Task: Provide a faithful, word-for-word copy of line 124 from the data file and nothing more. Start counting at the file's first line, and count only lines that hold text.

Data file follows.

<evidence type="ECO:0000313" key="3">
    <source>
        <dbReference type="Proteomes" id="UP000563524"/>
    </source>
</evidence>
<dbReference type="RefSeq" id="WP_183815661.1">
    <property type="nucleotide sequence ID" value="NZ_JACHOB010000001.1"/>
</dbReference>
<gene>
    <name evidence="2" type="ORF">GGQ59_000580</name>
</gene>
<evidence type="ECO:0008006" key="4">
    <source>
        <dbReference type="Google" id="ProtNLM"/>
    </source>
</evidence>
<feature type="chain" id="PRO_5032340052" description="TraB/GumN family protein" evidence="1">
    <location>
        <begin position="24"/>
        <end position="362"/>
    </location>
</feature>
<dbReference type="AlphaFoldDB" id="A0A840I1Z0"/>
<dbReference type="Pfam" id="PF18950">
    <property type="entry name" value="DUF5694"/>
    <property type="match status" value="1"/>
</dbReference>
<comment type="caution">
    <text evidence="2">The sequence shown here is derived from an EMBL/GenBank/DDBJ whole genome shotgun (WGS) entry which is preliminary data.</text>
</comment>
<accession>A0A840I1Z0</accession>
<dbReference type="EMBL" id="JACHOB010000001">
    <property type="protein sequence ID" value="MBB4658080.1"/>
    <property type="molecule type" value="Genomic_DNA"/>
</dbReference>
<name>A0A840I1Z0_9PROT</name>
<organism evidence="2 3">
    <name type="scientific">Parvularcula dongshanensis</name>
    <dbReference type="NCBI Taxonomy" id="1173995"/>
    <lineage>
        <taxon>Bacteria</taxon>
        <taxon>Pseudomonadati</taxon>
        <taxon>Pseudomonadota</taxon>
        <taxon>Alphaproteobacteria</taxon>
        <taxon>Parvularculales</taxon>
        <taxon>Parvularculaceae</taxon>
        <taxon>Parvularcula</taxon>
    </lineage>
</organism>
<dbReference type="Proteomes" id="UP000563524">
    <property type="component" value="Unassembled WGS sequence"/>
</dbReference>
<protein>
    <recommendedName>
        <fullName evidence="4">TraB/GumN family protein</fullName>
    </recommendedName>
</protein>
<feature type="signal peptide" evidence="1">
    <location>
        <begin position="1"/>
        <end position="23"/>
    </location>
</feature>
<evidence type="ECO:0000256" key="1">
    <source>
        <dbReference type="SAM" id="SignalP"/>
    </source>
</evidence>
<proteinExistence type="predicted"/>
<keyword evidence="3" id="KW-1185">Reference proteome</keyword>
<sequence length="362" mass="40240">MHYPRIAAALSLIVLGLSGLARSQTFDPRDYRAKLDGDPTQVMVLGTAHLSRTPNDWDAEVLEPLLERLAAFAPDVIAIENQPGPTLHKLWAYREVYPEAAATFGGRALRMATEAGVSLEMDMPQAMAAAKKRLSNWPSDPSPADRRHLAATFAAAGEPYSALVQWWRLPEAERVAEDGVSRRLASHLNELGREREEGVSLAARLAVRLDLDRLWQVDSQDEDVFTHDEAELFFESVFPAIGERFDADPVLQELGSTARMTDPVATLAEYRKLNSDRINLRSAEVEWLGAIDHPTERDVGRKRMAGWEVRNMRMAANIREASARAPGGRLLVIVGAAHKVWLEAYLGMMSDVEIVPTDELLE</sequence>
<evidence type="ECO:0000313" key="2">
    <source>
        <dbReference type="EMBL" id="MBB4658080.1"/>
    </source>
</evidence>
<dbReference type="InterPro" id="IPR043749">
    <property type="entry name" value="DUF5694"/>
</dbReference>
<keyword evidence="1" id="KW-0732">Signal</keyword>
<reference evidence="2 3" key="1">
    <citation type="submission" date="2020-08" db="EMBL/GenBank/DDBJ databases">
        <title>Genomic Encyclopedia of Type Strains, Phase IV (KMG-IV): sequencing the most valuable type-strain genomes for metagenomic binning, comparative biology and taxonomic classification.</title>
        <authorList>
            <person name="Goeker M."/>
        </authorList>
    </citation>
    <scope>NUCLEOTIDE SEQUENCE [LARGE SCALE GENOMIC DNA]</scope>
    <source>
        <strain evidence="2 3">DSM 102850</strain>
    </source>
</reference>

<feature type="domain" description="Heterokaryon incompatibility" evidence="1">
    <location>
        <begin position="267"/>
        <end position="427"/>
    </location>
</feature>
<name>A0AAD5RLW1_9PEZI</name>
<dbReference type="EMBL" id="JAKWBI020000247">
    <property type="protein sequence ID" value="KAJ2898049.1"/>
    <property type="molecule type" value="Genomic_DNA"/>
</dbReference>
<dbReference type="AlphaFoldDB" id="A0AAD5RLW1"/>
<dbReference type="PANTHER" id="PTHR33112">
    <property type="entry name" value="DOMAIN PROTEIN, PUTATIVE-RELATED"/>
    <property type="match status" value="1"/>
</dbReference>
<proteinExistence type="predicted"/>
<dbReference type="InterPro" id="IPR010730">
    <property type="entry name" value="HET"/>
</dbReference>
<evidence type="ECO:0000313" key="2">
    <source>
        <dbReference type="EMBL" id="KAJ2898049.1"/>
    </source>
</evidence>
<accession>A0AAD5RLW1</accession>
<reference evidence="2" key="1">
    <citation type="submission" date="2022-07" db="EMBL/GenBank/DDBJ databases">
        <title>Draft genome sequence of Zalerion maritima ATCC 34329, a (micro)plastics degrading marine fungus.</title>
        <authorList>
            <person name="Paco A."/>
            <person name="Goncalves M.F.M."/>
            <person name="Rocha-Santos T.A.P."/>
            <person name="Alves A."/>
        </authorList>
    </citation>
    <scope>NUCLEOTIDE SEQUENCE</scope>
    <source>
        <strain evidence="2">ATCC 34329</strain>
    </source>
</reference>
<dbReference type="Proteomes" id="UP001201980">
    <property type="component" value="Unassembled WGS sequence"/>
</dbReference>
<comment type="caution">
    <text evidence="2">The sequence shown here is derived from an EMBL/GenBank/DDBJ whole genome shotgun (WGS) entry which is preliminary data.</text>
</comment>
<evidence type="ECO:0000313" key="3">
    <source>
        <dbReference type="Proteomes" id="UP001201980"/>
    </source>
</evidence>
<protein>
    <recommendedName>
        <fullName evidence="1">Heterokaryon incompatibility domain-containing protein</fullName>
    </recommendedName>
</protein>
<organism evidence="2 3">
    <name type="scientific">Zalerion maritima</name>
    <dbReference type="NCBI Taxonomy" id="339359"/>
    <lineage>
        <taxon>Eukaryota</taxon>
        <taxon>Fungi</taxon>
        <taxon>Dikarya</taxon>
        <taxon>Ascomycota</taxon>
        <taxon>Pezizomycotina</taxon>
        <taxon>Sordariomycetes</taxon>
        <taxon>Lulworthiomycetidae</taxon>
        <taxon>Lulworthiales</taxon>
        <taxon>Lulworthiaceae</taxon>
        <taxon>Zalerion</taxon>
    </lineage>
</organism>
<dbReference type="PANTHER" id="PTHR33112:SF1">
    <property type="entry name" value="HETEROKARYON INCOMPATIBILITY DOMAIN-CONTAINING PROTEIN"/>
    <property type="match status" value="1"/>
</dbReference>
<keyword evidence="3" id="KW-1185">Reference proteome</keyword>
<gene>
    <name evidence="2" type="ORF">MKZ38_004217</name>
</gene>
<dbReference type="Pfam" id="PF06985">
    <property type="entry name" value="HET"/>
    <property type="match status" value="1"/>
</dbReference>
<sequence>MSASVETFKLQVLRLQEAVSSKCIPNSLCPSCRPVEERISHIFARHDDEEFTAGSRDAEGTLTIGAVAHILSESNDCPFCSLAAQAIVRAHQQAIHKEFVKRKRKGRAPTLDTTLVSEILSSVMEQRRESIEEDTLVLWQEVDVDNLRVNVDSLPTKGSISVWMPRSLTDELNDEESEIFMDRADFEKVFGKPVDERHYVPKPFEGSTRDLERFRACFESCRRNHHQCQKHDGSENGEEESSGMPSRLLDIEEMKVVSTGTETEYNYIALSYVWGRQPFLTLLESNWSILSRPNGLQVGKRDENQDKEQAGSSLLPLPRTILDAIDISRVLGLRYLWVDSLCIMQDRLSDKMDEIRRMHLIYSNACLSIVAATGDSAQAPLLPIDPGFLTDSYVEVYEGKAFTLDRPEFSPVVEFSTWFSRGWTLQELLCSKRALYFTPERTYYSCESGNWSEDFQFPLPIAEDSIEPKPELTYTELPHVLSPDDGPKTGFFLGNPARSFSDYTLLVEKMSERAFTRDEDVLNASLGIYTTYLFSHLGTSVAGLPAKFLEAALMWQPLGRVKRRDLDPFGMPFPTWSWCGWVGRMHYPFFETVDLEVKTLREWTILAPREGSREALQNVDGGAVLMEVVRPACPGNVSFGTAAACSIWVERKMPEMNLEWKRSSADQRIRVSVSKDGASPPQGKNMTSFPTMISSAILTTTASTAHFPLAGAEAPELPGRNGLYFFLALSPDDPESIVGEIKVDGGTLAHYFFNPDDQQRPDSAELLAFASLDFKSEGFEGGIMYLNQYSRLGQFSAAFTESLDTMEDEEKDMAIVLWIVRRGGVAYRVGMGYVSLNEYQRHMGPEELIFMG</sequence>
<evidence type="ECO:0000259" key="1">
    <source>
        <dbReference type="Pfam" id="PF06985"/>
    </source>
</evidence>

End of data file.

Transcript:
            <person name="Goncalves M.F.M."/>